The No-Housecall Mode - The Life of a Hotel Doctor
By Mike Oppenheim, MD
Several times per year, a hotel guest suffers a bloody nose. I don't make housecalls for nosebleeds because there's nothing I can do. Treatment is to pinch the nose, releasing pressure every five minutes to check if bleeding has stopped. I tell guests to repeat until they get bored. If bleeding persists, the next step is cautery or nasal packing, both of which require expertise.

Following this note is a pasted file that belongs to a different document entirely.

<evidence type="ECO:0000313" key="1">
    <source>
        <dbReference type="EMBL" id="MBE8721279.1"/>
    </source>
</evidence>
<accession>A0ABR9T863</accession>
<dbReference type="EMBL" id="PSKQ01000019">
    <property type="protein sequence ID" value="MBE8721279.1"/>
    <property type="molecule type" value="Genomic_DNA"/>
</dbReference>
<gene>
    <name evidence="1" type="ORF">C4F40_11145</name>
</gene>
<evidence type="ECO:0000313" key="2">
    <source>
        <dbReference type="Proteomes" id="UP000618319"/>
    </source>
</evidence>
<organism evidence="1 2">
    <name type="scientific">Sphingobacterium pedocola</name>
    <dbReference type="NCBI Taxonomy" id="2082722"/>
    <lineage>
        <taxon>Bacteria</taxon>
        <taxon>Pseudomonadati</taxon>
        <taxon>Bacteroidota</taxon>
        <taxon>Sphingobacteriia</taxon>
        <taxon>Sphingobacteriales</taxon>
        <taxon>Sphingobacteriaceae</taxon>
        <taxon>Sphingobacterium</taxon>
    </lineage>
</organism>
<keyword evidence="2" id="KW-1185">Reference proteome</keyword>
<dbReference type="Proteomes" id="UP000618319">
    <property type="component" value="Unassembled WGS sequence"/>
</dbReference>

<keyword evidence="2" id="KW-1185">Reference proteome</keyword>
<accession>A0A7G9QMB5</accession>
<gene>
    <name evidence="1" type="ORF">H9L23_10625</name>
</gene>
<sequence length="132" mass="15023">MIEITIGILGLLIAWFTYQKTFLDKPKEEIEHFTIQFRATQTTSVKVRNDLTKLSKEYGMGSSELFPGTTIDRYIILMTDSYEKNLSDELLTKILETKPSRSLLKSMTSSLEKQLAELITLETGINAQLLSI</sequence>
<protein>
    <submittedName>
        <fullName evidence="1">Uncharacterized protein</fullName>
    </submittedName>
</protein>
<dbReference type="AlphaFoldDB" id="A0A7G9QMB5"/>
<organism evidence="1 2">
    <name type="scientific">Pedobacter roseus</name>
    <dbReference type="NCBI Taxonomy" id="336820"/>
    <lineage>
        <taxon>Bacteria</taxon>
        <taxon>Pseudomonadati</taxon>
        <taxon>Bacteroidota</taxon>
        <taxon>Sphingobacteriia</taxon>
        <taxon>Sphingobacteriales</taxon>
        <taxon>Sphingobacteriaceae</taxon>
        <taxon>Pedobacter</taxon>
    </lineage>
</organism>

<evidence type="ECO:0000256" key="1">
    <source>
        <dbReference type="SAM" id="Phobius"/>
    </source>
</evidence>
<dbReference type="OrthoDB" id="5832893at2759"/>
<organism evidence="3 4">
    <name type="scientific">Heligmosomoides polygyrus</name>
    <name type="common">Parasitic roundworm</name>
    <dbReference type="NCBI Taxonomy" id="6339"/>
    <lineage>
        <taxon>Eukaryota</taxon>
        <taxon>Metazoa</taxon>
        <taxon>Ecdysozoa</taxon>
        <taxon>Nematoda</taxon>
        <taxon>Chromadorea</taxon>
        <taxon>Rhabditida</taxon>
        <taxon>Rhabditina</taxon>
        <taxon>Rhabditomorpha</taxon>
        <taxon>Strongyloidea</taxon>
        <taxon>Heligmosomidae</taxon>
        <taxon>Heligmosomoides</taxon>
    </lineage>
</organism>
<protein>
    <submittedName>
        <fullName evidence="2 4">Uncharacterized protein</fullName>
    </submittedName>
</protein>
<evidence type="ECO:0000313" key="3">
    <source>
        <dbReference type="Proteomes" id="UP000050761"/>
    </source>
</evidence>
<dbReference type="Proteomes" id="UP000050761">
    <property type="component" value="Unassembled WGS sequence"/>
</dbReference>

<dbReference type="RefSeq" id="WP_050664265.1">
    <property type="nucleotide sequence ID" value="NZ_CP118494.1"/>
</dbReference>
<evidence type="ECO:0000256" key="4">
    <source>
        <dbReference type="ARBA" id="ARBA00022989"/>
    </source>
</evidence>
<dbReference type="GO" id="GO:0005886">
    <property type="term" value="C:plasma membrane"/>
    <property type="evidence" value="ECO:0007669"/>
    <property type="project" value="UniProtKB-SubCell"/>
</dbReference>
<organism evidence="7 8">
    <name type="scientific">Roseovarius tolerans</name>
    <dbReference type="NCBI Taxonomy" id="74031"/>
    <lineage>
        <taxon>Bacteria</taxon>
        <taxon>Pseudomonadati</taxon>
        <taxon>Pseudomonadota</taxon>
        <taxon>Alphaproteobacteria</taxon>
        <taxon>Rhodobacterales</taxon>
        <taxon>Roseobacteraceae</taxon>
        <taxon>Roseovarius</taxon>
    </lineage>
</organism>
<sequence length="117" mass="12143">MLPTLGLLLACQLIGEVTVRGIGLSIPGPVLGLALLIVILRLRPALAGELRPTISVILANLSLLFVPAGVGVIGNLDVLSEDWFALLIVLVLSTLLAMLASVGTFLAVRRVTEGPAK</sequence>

Insect bites usually look the same, bee stings included. Redness and itching spread, peaking after a few days before slowly fading. I explain this over the phone, but guests often want me to take a look.
When a guest suggests he has bronchitis, I immediately go into no-housecall mode because this is a fake diagnosis doctors use when they prescribe an antibiotic as a placebo ("sinus infection" and "strep" are also sometime fakes).